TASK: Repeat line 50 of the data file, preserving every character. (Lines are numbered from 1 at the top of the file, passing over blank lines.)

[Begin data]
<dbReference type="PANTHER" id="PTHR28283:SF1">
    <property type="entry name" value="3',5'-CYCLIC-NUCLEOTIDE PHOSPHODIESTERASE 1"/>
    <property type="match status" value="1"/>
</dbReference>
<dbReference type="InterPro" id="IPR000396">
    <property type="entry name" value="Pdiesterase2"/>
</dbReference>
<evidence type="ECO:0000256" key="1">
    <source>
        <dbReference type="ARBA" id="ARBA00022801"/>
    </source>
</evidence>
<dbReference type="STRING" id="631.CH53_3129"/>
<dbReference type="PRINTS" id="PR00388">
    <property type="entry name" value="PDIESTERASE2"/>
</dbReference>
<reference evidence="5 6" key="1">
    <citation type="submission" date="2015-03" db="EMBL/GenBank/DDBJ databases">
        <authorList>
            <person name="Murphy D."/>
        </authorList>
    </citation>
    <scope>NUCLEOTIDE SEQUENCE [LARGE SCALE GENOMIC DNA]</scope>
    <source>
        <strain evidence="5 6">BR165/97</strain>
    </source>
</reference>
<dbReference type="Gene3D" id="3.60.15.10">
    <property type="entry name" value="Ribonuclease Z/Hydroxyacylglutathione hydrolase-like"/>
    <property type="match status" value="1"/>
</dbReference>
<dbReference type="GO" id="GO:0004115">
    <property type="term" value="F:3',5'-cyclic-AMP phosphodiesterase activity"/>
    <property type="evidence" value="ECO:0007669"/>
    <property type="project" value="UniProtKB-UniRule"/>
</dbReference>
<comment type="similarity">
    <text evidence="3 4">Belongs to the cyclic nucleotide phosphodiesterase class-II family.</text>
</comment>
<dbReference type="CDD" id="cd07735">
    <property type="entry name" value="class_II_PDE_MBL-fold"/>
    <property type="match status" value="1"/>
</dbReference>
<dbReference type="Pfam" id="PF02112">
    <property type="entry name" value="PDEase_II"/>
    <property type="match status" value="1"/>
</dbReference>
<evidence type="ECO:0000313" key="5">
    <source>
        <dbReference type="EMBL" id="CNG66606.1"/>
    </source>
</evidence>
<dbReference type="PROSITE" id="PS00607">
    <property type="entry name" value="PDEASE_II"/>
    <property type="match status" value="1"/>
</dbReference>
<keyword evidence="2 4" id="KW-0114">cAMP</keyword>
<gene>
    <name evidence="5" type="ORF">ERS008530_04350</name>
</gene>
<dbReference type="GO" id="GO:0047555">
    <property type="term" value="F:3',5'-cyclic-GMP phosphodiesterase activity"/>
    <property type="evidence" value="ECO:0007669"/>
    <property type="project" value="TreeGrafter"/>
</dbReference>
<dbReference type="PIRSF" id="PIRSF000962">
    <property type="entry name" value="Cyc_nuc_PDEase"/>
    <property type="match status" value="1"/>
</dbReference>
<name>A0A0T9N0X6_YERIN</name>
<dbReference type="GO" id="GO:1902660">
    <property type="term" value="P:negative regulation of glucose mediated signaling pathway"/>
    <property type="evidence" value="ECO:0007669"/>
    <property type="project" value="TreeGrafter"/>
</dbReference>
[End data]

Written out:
        <dbReference type="EMBL" id="CNG66606.1"/>